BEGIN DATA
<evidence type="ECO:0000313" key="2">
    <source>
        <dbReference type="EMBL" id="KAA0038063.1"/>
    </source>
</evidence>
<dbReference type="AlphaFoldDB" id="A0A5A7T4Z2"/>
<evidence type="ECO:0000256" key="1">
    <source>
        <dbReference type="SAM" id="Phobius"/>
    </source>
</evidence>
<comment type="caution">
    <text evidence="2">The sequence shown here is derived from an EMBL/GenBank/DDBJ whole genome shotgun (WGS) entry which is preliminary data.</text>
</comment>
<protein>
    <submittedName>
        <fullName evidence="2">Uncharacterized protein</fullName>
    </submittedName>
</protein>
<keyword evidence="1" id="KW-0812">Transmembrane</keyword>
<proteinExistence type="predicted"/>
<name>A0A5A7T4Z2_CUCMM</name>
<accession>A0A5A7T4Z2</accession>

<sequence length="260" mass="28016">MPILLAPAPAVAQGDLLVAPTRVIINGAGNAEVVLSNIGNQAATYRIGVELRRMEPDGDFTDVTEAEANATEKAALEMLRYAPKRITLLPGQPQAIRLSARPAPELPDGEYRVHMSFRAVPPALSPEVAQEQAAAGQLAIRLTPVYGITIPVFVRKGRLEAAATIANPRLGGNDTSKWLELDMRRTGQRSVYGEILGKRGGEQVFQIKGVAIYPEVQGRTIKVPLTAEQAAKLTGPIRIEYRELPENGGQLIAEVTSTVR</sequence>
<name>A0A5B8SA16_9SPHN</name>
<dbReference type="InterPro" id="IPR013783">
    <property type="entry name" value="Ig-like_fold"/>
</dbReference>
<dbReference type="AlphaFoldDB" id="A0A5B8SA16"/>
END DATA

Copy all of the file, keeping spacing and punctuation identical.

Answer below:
<evidence type="ECO:0000313" key="2">
    <source>
        <dbReference type="EMBL" id="KAA0038063.1"/>
    </source>
</evidence>
<dbReference type="AlphaFoldDB" id="A0A5A7T4Z2"/>
<evidence type="ECO:0000256" key="1">
    <source>
        <dbReference type="SAM" id="Phobius"/>
    </source>
</evidence>
<comment type="caution">
    <text evidence="2">The sequence shown here is derived from an EMBL/GenBank/DDBJ whole genome shotgun (WGS) entry which is preliminary data.</text>
</comment>
<protein>
    <submittedName>
        <fullName evidence="2">Uncharacterized protein</fullName>
    </submittedName>
</protein>
<keyword evidence="1" id="KW-0812">Transmembrane</keyword>
<proteinExistence type="predicted"/>
<name>A0A5A7T4Z2_CUCMM</name>
<accession>A0A5A7T4Z2</accession>

<sequence length="260" mass="28016">MPILLAPAPAVAQGDLLVAPTRVIINGAGNAEVVLSNIGNQAATYRIGVELRRMEPDGDFTDVTEAEANATEKAALEMLRYAPKRITLLPGQPQAIRLSARPAPELPDGEYRVHMSFRAVPPALSPEVAQEQAAAGQLAIRLTPVYGITIPVFVRKGRLEAAATIANPRLGGNDTSKWLELDMRRTGQRSVYGEILGKRGGEQVFQIKGVAIYPEVQGRTIKVPLTAEQAAKLTGPIRIEYRELPENGGQLIAEVTSTVR</sequence>
<name>A0A5B8SA16_9SPHN</name>
<dbReference type="InterPro" id="IPR013783">
    <property type="entry name" value="Ig-like_fold"/>
</dbReference>
<dbReference type="AlphaFoldDB" id="A0A5B8SA16"/>